“I think it’s neat they (Henrys) were there to pay tribute to a guy who coached their father,” said Hinson, who at the banquet was pleased to introduce KU’s Perkins to Bill Self’s high school coach ? Mike dela Garza of Edmond Memorial High.
“I do think one of the impressive things is we had people representing our university pay tribute to a coach who has meant so much to our basketball program. One of the things I’ve said since I’ve been here (the past year), and I have an unbiased opinion: I am amazed at the family atmosphere Lew and his staff have created. Last night it resonated not only in us being there, but coach Owens seeing us and knowing we wanted to be there. That is lost in today’s athletics sometimes,” Hinson added.
Hinson enjoyed listening to speeches of Owens and the other inductees: Tom Catlin (Oklahoma football player), John Kolb (Pittsburgh Steelers), Cal McLish (MLB All-Star pitcher), Clem McSpadden (longtime rodeo announcer) and Bob Tway (Oklahoma State golfer).
“Coach Owens was so elegant. He was gracious and humble. There were a plethora of people from coach’s life. He got a remarkable ovation,” Hinson said. “Coach Owens got emotional as anybody would. I got emotional. A couple speeches, I felt like I was watching ‘Steel Magnolias,’’’ Hinson cracked. LJW
The Miami Heat and the Oklahoma City Thunder will play an NBA preseason game Oct. 14 at the BOK Center in Tulsa, Okla. Tickets go on sale Monday.
The Heat features former K-State All-American Michael Beasley and former KU star Mario Chalmers, the Most Outstanding Player of the 2008 NCAA Final Four.
Another Kansas alumnus, Nick Collison, plays for Oklahoma City. KC Star*
Riley did not rule out signing free agent point guards Jamaal Tinsley or Allen Iverson, but emphasized that nothing ``was pending'' and that if he offers a contract to either, it would be for only one year. He expressed more interest in Tinsley, noting that he spoke with him on the phone and signing him ``is something we're thinking about. I like Jamaal.''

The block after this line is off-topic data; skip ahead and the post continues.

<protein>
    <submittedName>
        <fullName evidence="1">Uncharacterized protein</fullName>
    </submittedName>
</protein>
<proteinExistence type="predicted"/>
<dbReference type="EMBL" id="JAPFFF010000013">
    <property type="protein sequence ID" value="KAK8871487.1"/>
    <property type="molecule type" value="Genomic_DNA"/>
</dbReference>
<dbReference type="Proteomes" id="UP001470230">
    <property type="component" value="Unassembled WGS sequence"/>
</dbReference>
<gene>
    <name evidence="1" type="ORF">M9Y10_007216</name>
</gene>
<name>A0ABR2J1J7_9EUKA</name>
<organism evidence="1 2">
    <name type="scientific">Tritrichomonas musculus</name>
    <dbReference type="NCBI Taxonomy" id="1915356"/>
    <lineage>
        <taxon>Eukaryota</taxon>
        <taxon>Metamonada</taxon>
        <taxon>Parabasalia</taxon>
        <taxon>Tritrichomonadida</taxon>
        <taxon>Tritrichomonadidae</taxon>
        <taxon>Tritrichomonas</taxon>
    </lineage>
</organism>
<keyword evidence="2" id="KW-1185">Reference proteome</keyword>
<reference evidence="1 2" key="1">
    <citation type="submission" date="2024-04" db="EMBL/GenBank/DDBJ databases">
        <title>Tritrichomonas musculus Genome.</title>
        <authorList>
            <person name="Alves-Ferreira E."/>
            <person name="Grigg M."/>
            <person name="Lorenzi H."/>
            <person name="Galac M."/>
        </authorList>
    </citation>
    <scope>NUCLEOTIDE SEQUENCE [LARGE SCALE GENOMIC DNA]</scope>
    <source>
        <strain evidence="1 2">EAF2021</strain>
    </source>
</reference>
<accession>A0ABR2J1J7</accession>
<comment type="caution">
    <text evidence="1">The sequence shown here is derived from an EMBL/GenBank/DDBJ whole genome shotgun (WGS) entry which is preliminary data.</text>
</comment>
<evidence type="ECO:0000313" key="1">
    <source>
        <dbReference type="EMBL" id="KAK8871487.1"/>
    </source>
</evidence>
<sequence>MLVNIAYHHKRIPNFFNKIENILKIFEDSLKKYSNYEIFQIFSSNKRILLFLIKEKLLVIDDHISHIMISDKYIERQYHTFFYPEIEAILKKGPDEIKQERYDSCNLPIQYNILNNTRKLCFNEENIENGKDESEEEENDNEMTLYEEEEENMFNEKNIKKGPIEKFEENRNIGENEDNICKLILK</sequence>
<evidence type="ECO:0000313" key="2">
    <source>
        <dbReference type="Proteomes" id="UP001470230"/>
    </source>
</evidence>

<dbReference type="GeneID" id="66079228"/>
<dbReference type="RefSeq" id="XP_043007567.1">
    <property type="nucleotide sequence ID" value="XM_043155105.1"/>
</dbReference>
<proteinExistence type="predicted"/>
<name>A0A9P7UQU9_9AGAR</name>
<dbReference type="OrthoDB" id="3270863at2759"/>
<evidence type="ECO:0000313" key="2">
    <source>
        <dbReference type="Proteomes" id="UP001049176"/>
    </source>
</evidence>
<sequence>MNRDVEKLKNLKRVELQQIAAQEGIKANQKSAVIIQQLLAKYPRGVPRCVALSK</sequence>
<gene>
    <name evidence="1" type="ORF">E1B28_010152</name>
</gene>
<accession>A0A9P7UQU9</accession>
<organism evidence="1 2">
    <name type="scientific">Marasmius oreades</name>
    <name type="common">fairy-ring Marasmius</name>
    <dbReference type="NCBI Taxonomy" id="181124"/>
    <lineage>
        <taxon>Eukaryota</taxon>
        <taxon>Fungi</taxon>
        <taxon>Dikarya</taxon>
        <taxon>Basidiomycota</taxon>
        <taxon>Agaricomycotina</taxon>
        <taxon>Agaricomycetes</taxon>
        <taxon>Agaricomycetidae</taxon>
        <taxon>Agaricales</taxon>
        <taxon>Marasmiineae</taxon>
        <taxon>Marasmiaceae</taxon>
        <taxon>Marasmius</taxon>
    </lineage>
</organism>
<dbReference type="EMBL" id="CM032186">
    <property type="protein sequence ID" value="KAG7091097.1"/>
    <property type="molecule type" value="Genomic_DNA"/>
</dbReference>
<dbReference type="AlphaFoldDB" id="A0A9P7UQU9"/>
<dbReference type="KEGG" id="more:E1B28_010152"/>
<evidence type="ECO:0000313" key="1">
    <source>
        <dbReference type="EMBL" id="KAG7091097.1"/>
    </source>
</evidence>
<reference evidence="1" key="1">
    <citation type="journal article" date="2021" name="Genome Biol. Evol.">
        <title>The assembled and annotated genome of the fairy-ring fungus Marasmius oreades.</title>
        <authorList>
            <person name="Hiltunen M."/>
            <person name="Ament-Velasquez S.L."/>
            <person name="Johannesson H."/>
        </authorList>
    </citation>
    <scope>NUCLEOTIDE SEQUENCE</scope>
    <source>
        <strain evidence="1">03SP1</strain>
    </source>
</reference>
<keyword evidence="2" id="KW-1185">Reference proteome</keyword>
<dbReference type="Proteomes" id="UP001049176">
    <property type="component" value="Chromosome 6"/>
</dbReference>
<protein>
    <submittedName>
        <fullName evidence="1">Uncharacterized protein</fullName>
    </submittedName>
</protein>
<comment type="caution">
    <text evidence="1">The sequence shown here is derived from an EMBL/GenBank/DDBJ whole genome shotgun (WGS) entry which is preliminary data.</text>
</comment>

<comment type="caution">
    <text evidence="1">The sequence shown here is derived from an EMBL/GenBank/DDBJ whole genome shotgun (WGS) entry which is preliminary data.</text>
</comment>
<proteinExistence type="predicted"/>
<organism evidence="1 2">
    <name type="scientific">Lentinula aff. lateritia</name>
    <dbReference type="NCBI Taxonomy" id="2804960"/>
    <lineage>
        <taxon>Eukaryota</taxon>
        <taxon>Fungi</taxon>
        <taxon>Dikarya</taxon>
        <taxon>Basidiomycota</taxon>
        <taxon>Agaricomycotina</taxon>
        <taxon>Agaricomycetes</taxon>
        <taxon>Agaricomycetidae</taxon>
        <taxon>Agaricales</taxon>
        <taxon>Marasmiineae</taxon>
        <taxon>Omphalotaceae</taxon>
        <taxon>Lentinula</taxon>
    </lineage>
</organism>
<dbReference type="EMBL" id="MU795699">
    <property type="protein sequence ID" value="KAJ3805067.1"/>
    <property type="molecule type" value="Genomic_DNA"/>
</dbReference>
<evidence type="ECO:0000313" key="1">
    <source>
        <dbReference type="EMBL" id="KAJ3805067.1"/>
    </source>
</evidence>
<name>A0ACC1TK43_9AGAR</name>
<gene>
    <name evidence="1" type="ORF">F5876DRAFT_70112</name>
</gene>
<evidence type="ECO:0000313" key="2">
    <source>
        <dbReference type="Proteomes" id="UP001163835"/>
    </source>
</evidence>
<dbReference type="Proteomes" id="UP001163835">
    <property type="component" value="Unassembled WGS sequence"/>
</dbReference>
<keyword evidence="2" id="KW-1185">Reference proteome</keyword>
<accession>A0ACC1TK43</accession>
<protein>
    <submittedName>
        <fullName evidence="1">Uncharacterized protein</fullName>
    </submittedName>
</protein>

...But he said there is ``not really'' a need to add a backup point guard and ``I'm not bringing in anyone to start over Mario Chalmers.'' Riley said the Heat is not pursuing former Heat point guard Jason Williams. Miami Herald
Current recruiting news & college basketball news can now be found here.
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Kansas senior football player Jake Sharp was named as a candidate for the 2009 Doak Walker Award, given annually to the nation’s top running back, it was announced on Tuesday. ? Sharp was one of 45 players named to the preseason list, which includes seven players from the Big 12 Conference. ? Sharp averaged 66.2 yards per game last year to rank eighth in the Big 12 and 70th nationally, but upped his average to 88.8 yards per game against conference opponents.? That mark was third in the league behind Kendall Hunter of Oklahoma State and Chris Brown of Oklahoma. KU AD
Kansas head football coach Mark Mangino will welcome 105 players when the Jayhawks report for fall training camp on Thursday. ? The players will complete physicals, receive equipment and attend meetings on their first day.? The team will hold its first practice on Friday. ? Jayhawk fans will have an opportunity to see this season’s team in action during camp when open practices are held on August 11 at 9 a.m. and on Fan Appreciation Day on August 26. KU AD
So here’s the thing about Kansas University quarterback Todd Reesing: The Jayhawks never really have had anyone like him.
This is a guy who finished the 2008 season ranked in the top 10 nationally in passing yards, passing yards per game, total offense and completions, who has helped lead Kansas to 20 victories in the past two seasons, to the program’s first BCS bowl and to its first Big 12 North title ? which it shared with Missouri in ’07.
Which raises the question: With his senior season just weeks away, would coach Mark Mangino and his Kansas program ever consider a “Reesing for Heisman” campaign? LJW
"We’re not going to put up billboards in Times Square,” said Mangino, adding that KU might stage a letter-writing campaign to Heisman voters, if necessary.
In a league that already features the current Heisman winner and runner-up in Oklahoma’s Sam Bradford and Texas’ Colt McCoy, respectively, Reesing cracking into serious Heisman contention is a long shot. But his numbers at least earn him an early look.